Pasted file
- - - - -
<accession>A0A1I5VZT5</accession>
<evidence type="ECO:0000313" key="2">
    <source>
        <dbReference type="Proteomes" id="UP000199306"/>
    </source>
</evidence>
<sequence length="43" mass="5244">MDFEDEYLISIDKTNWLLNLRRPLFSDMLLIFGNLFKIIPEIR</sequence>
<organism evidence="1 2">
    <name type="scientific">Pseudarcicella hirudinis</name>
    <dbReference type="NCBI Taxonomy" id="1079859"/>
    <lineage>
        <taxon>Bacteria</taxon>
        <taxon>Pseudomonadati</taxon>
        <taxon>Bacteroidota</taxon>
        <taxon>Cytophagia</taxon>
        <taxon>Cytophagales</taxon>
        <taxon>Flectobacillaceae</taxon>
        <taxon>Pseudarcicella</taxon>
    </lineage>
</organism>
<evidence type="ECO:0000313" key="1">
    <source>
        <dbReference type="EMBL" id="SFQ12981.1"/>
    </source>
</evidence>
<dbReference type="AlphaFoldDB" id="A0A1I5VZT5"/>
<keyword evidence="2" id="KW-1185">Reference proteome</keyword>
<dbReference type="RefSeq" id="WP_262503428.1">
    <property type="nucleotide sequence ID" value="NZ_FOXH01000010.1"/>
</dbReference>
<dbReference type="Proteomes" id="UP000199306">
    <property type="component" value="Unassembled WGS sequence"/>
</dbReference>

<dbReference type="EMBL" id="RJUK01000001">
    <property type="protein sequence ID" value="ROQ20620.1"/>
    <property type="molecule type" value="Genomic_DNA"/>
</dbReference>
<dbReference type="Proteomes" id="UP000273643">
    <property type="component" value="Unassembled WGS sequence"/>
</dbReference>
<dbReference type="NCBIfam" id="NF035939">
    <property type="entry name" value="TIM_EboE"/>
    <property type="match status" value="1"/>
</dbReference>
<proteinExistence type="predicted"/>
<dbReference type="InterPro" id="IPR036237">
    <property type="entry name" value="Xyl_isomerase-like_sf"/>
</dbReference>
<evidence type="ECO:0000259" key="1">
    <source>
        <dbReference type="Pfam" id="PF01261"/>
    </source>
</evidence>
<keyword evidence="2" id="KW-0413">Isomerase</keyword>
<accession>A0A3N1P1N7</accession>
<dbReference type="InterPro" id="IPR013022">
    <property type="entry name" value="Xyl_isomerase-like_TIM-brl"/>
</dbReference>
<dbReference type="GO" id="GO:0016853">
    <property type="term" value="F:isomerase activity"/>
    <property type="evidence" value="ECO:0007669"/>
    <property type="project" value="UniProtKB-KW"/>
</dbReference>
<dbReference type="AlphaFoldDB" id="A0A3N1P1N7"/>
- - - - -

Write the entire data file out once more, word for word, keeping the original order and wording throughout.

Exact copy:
<accession>A0A1I5VZT5</accession>
<evidence type="ECO:0000313" key="2">
    <source>
        <dbReference type="Proteomes" id="UP000199306"/>
    </source>
</evidence>
<sequence length="43" mass="5244">MDFEDEYLISIDKTNWLLNLRRPLFSDMLLIFGNLFKIIPEIR</sequence>
<organism evidence="1 2">
    <name type="scientific">Pseudarcicella hirudinis</name>
    <dbReference type="NCBI Taxonomy" id="1079859"/>
    <lineage>
        <taxon>Bacteria</taxon>
        <taxon>Pseudomonadati</taxon>
        <taxon>Bacteroidota</taxon>
        <taxon>Cytophagia</taxon>
        <taxon>Cytophagales</taxon>
        <taxon>Flectobacillaceae</taxon>
        <taxon>Pseudarcicella</taxon>
    </lineage>
</organism>
<evidence type="ECO:0000313" key="1">
    <source>
        <dbReference type="EMBL" id="SFQ12981.1"/>
    </source>
</evidence>
<dbReference type="AlphaFoldDB" id="A0A1I5VZT5"/>
<keyword evidence="2" id="KW-1185">Reference proteome</keyword>
<dbReference type="RefSeq" id="WP_262503428.1">
    <property type="nucleotide sequence ID" value="NZ_FOXH01000010.1"/>
</dbReference>
<dbReference type="Proteomes" id="UP000199306">
    <property type="component" value="Unassembled WGS sequence"/>
</dbReference>

<dbReference type="EMBL" id="RJUK01000001">
    <property type="protein sequence ID" value="ROQ20620.1"/>
    <property type="molecule type" value="Genomic_DNA"/>
</dbReference>
<dbReference type="Proteomes" id="UP000273643">
    <property type="component" value="Unassembled WGS sequence"/>
</dbReference>
<dbReference type="NCBIfam" id="NF035939">
    <property type="entry name" value="TIM_EboE"/>
    <property type="match status" value="1"/>
</dbReference>
<proteinExistence type="predicted"/>
<dbReference type="InterPro" id="IPR036237">
    <property type="entry name" value="Xyl_isomerase-like_sf"/>
</dbReference>
<evidence type="ECO:0000259" key="1">
    <source>
        <dbReference type="Pfam" id="PF01261"/>
    </source>
</evidence>
<keyword evidence="2" id="KW-0413">Isomerase</keyword>
<accession>A0A3N1P1N7</accession>
<dbReference type="InterPro" id="IPR013022">
    <property type="entry name" value="Xyl_isomerase-like_TIM-brl"/>
</dbReference>
<dbReference type="GO" id="GO:0016853">
    <property type="term" value="F:isomerase activity"/>
    <property type="evidence" value="ECO:0007669"/>
    <property type="project" value="UniProtKB-KW"/>
</dbReference>
<dbReference type="AlphaFoldDB" id="A0A3N1P1N7"/>